Upon planning my visit to London, I thought this was a necessary stop. It is extremely touristy, but I felt like it had to be done once, just to say I'd had. Best advice--get there early and dress for the weather. I was there a good 45 minutes early and already crowds were milling about and saving spots. To get a good spot, pick one place and stay there. So I got a spot just off the side if the center gate and it was amazing. Other people would flock to another place when something happened early-on, like the arrival of the new guards, but then these tourists didn't have a good view of the actual production. The actual thing was much longer than I expected and my feet went numb with cold, I kid you not. Still, it was super interesting to see the guards receiving orders and going through the procedural change. Even better was the band which played music not only entering and leaving, but for 15 or so minutes during the ceremony.
Where: Buckingham Palace, nearest tube stations are Victoria, Hyde Park Corner, and St. James Park
Hours: 11.15-Guards with bands arrive, 11.30-Official start time, 12.00-Guard change ceremony ends. Every morning (weather permitting) from April to the end of July and every other day on the off-season.Cost: Free
6. Cafe Below
I found this restaurant, which is nestled in the crypt of an old church, online and had to give it a try. So I went for lunch right after visiting St. Paul's, which is around the corner. I made a reservation and was glad I did, as the restaurant is small and very popular with the natives. Some of the menu was sold out when I got there, a drawback of it being so small, so I ordered a salad with a cheese soufflé on top. It was delicious and very fresh, my favorite meal in London. The pinwheel of different grain and leafy salads was something unique and the soufflé was amazing. Would visit again.
Where: St. Mary-le-Bow (Bow Bells Church), near St. Paul's and Mansion House tube stops
Hours: Breakfast and lunch Monday-Friday, dinner Wednesday-Friday (reservation recommended)
Cost: Lunch was approx £9-15 and dinner £17-25
7. St. Paul's Cathedral
The most famous church in the city, St. Paul's drew me both for its history and its architecture. Designed by Christopher Wren, basically the best English architect there ever was, the exterior and interior are equally magnificent. Delicate, yet towering and strong, it is not hard to gaze upon the Cathedral while listening to an audio guide about its building and history. Pop down to the crypt to see the burial sites of Christopher Wren and Lord Nelson (this excited me to a point of nerdy humiliation). What I found most amazing was that it had survived World War II with minimal damage. In fact, Londoners volunteered to be stationed throughout the day and night to extinguish any incendiaries on the roof and in the rafters.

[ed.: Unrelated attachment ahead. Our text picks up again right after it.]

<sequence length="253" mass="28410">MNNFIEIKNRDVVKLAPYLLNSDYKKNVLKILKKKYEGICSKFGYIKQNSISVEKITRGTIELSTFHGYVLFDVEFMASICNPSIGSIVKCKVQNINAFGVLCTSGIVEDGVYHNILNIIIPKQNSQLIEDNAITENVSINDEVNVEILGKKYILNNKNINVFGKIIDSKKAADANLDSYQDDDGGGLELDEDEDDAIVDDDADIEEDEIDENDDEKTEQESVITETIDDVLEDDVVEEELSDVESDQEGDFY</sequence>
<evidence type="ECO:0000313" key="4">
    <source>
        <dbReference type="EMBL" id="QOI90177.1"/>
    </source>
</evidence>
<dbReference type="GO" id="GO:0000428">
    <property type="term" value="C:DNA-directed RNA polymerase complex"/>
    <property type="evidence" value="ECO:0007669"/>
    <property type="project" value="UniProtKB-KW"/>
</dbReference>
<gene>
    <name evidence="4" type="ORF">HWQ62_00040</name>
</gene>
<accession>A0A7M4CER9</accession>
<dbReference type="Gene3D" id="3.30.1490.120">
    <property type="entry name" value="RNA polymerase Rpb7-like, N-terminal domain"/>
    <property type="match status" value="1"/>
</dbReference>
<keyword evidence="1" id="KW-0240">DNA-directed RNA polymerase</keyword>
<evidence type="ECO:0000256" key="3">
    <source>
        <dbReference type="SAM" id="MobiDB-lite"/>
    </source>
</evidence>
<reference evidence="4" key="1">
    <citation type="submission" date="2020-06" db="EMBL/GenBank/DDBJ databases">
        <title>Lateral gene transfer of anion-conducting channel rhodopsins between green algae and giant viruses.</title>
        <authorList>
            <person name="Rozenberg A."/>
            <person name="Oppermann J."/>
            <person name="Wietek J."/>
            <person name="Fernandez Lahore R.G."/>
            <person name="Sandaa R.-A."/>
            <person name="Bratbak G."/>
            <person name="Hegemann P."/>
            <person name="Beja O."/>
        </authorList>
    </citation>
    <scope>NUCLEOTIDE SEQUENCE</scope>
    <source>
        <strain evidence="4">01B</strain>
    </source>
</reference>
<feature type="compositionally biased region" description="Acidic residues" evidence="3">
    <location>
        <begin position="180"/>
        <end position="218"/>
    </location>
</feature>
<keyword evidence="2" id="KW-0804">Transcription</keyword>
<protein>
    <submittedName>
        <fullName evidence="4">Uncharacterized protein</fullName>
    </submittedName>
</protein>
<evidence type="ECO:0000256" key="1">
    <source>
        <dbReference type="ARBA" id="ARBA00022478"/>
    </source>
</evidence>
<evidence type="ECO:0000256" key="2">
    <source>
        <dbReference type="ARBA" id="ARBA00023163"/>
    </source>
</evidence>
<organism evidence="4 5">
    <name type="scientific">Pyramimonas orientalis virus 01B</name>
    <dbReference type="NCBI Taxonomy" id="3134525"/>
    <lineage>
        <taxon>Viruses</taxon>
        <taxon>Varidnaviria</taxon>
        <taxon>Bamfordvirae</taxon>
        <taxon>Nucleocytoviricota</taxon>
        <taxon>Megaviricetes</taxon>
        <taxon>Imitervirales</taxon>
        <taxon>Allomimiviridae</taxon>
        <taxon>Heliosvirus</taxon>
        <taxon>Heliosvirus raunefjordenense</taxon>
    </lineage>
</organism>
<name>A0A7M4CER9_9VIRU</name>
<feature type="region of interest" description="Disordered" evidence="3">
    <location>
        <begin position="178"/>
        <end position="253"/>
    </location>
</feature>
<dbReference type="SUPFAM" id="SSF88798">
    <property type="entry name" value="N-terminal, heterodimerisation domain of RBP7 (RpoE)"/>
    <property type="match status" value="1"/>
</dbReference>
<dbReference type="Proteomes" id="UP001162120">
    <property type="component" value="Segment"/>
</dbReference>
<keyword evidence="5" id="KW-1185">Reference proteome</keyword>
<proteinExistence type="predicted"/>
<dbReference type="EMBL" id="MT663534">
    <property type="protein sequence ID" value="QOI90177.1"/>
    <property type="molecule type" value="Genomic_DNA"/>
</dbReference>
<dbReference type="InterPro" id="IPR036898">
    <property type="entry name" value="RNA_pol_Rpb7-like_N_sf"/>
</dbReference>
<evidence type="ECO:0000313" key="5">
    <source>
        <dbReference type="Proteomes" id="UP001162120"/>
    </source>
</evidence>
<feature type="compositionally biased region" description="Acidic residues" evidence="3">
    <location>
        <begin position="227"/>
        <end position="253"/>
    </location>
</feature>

Where: St. Paul's tube stop
Hours: Monday-Saturday 9.30 to 4.00
Cost: Adults (18+) £17, seniors and students £15, children (6-17) £7.50
8. The Tower
Famous for housing royalty and confine prisoners, The Tower is a major London attraction. Like most things in the city, it's rather expensive, so it's best if you give yourself some time there to explore. Unfortunately, I arrived right after the last Watchmen's tour, in which a Yeoman escorts you through the main parts of the castle. I still saw some of these Yeomen and even re-enactors inside the castle. I enjoyed walking the ramparts for a great view and seeing the rooms used as prison cells. In the White Tower, the keep, there are cool, interactive exhibits for kids and a weapons and armor display which included the head of a wooden figurine of Queen Elizabeth I. In another building I viewed the Crown Jewels, a collection a lot vaster and more impressive than I imagined. It was good to see the jewels near closing as I was one of a few visitors. The Tower was an engaging museum that I wouldn't mind visiting again.
Where: Tower Hill tube stop
Hours: March-October: Tuesday-Saturday 9.00-17.30, Sunday & Monday 10.00-17.30; the rest of the year they close an hour earlier than summer times
Cost: Adult £22, seniors and students £18.70, children £11
9. The Globe Theater
As a reader and Shakespeare admirer, I knew I had to fit this in my schedule. Although the current Globe Theater is not the original (two have burned down since Shakespeare's time), it was built in the best possible representation of an Elizabethan theater. They perform shows here still, rain or shine, despite the open roof. There are two ways to visit: take a tour or see a show. Unfortunately there wasn't a show the night I visited, but I caught the last tour. The guide was quite a character and was super informative. Definitely a highlight of my time in London, though next time I plan on seeing a show.
Where: 21 New Globe Walk; Mansion House, Blackfriars, and Southwark tube stops
Hours: tours 9.30-17.30, every 30 minutes
Cost: Adult: £13.50, senior (60+): £12.00, student (with valid ID): £11.00, children (5-15): £8.00, children (under 5): free
10. Harrod's or Selfridge's
These iconic department stores are fun to pop in if you have some extra time. Especially at Christmas time, when they are lit up and have holiday displays in the windows. Room after room of pretty products and an easy place to stop for good cuisine.
Where: Harrod's-87 Brompton Street, South Kensington or Hyde Park Corner tube stops; Selfridge's-400 Oxford Street, Bond Stree tube stop
Hours: Harrod's, Selfridge's
Cost: Free (if you can restrain yourself from purchasing)